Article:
Will the outcome of the Federal Government’s proposal for major health sector reforms be like a Stieg Larsson novel – slow moving, very detailed, with flashes of occasional violence and an inconclusive outcome? Or can it pull off a policy win on health the equal of President Obama’s health reform successes in the US?
The narrative of the proposal’s acceptance or otherwise will unfold at the April COAG (Council of Australian Government) meeting, which will focus solely on health and hospital reform.
Debate by Media
To recap, the key elements of the Commonwealth’s proposed reform package include establishing a national network to bring together the ‘disparate’ state-run hospital systems; the Commonwealth to take the dominant funding role; and the establishment of a series of local hospital networks.
Much of the debate between the Commonwealth and the States has played out in the media, focussing on issues connected with funding and the size and composition of the proposed local authorities. There may appear to be considerable differences between the various parties – and the media coverage has sometimes dropped to the level of did ‘Kevin snub Kristina’ – but it would be surprising if COAG did not lead to some major agreements.
Vote One Health
Health reforms might appear to be about patients, but they are about money and politics, notably the forthcoming Federal election and the elections scheduled in Victoria and NSW within the next year. In the NSW election, the public health system will be a major issue, perhaps the dominant issue. Premier Kenneally arguably has as much riding on a good outcome at COAG as Prime Minister Rudd does, and this will help condition the discussion.
The Federal Government’s higher public approval rating on health than the Opposition’s was a major reason for Rudd challenging Opposition leader Tony Abbott to a recent Press Club debate. Rudd was seen as a clear winner and the Opposition bereft of policy. This will encourage the Government to remain focussed on health as compared to climate change, where outcomes are difficult to achieve and public opinion more divided. Senior Government Ministers would not have conducted more than 100 public consultations on health reform if they did not believe that there was strong public support for change.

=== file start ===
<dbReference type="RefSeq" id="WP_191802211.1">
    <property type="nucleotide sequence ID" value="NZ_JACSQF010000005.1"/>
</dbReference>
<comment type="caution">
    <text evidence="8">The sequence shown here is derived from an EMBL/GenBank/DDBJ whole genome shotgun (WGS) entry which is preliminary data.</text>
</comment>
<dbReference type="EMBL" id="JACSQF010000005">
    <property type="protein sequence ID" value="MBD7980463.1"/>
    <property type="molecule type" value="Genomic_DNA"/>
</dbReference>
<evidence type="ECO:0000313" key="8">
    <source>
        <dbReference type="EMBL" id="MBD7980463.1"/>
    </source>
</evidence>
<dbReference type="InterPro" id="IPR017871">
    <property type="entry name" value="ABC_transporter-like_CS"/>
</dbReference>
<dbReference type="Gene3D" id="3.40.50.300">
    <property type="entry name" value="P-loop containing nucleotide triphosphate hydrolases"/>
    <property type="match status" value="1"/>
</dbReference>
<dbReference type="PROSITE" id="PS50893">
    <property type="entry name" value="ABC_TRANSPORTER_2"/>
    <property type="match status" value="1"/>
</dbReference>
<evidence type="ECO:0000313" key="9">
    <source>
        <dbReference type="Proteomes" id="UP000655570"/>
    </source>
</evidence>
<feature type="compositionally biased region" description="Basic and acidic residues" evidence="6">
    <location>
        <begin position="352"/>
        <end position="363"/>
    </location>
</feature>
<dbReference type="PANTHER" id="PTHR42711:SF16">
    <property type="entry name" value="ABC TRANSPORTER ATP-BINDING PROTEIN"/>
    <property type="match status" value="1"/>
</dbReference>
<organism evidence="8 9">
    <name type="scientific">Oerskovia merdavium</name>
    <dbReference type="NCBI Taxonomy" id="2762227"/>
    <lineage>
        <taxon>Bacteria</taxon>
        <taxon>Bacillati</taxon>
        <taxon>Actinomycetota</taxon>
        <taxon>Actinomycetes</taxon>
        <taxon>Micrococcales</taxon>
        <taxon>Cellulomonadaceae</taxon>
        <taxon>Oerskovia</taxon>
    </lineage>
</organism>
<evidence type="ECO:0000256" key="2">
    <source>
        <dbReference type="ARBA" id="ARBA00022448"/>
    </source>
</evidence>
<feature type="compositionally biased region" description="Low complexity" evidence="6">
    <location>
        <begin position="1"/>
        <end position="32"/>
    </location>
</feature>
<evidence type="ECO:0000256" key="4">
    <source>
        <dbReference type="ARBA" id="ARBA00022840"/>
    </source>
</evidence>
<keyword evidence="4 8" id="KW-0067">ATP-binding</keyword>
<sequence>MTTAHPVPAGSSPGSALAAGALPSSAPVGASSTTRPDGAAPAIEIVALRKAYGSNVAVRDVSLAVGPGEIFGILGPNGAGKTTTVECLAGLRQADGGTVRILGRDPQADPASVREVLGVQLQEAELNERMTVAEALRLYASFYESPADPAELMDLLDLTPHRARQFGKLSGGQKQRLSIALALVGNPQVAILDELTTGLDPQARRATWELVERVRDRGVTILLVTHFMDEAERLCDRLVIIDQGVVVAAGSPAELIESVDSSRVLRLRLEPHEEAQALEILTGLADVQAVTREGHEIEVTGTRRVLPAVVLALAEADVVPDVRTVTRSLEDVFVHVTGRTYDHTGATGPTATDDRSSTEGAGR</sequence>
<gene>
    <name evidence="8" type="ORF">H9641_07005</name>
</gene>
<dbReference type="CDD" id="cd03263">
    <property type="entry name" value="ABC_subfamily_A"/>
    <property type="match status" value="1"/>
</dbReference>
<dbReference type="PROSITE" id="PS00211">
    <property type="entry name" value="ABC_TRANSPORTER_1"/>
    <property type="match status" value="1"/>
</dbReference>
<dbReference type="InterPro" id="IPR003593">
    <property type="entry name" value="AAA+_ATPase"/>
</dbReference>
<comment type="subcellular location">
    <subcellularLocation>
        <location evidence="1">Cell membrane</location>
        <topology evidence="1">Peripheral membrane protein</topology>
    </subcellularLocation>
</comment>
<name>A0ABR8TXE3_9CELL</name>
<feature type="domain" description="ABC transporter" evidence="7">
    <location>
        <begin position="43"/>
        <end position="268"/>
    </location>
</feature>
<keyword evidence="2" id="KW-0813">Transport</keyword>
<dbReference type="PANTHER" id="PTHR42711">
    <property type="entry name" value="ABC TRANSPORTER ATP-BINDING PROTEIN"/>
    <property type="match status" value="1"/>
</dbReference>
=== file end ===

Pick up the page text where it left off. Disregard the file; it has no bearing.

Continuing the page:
Band Aids and Fundamentals
We should not ignore the fact that the Government has already made major commitments to improving the health system. These have included increased spending on hospitals and preventative health, and increased training places. These initiatives, however, while welcome, have been band aids on a system in need of fundamental reform.
If agreement cannot be reached at COAG, the Commonwealth has also been explicit in threatening the States with a referendum at the next election. In this scenario it would seek support for a takeover of health service delivery. As Minister Roxon recently commented:
“On the 19th, we’ll obviously let that COAG meeting go for as long as is required to get a resolution and . . . the Government is making contingency plans if we are not able to reach an agreement . . . as we hope we will be able to, to ensure that this question can then be put to the public.”
For Minister Roxon, credibility as a reforming Health Minister rests on COAG’s outcome. In a recent speech that coincided with her birthday she said “ . . . for my birthday this year I want an agreement at COAG on a National Health and Hospitals Network.”